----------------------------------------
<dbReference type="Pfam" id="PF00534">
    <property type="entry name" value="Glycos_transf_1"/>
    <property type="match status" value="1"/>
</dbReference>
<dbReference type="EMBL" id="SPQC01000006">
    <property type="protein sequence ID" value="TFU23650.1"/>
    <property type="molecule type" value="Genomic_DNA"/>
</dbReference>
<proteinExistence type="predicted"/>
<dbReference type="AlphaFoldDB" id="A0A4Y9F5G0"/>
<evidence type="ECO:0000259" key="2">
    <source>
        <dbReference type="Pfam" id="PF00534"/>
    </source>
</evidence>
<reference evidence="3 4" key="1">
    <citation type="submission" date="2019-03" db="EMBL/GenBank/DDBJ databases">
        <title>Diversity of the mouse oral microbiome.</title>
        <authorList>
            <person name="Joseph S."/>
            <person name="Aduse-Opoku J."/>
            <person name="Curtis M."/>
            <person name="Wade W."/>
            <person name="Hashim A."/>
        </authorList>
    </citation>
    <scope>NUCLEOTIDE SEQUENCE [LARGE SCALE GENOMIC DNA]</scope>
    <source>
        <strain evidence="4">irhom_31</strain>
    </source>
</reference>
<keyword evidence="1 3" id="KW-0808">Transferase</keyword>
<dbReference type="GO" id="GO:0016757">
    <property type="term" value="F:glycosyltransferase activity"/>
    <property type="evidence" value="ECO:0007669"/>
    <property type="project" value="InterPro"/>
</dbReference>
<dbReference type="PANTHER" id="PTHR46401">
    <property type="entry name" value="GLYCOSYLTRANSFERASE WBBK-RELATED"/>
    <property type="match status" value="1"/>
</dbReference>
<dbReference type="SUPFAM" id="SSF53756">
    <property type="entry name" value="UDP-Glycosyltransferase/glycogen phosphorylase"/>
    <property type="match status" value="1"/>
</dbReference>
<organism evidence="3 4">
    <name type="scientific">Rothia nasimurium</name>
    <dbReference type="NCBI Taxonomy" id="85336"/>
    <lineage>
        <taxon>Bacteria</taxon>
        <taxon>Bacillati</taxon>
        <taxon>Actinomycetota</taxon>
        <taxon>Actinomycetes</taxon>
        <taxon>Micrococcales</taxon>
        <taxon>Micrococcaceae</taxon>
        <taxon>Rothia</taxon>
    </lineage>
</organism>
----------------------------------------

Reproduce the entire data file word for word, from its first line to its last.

<dbReference type="Pfam" id="PF00534">
    <property type="entry name" value="Glycos_transf_1"/>
    <property type="match status" value="1"/>
</dbReference>
<dbReference type="EMBL" id="SPQC01000006">
    <property type="protein sequence ID" value="TFU23650.1"/>
    <property type="molecule type" value="Genomic_DNA"/>
</dbReference>
<proteinExistence type="predicted"/>
<dbReference type="AlphaFoldDB" id="A0A4Y9F5G0"/>
<evidence type="ECO:0000259" key="2">
    <source>
        <dbReference type="Pfam" id="PF00534"/>
    </source>
</evidence>
<reference evidence="3 4" key="1">
    <citation type="submission" date="2019-03" db="EMBL/GenBank/DDBJ databases">
        <title>Diversity of the mouse oral microbiome.</title>
        <authorList>
            <person name="Joseph S."/>
            <person name="Aduse-Opoku J."/>
            <person name="Curtis M."/>
            <person name="Wade W."/>
            <person name="Hashim A."/>
        </authorList>
    </citation>
    <scope>NUCLEOTIDE SEQUENCE [LARGE SCALE GENOMIC DNA]</scope>
    <source>
        <strain evidence="4">irhom_31</strain>
    </source>
</reference>
<keyword evidence="1 3" id="KW-0808">Transferase</keyword>
<dbReference type="GO" id="GO:0016757">
    <property type="term" value="F:glycosyltransferase activity"/>
    <property type="evidence" value="ECO:0007669"/>
    <property type="project" value="InterPro"/>
</dbReference>
<dbReference type="PANTHER" id="PTHR46401">
    <property type="entry name" value="GLYCOSYLTRANSFERASE WBBK-RELATED"/>
    <property type="match status" value="1"/>
</dbReference>
<dbReference type="SUPFAM" id="SSF53756">
    <property type="entry name" value="UDP-Glycosyltransferase/glycogen phosphorylase"/>
    <property type="match status" value="1"/>
</dbReference>
<organism evidence="3 4">
    <name type="scientific">Rothia nasimurium</name>
    <dbReference type="NCBI Taxonomy" id="85336"/>
    <lineage>
        <taxon>Bacteria</taxon>
        <taxon>Bacillati</taxon>
        <taxon>Actinomycetota</taxon>
        <taxon>Actinomycetes</taxon>
        <taxon>Micrococcales</taxon>
        <taxon>Micrococcaceae</taxon>
        <taxon>Rothia</taxon>
    </lineage>
</organism>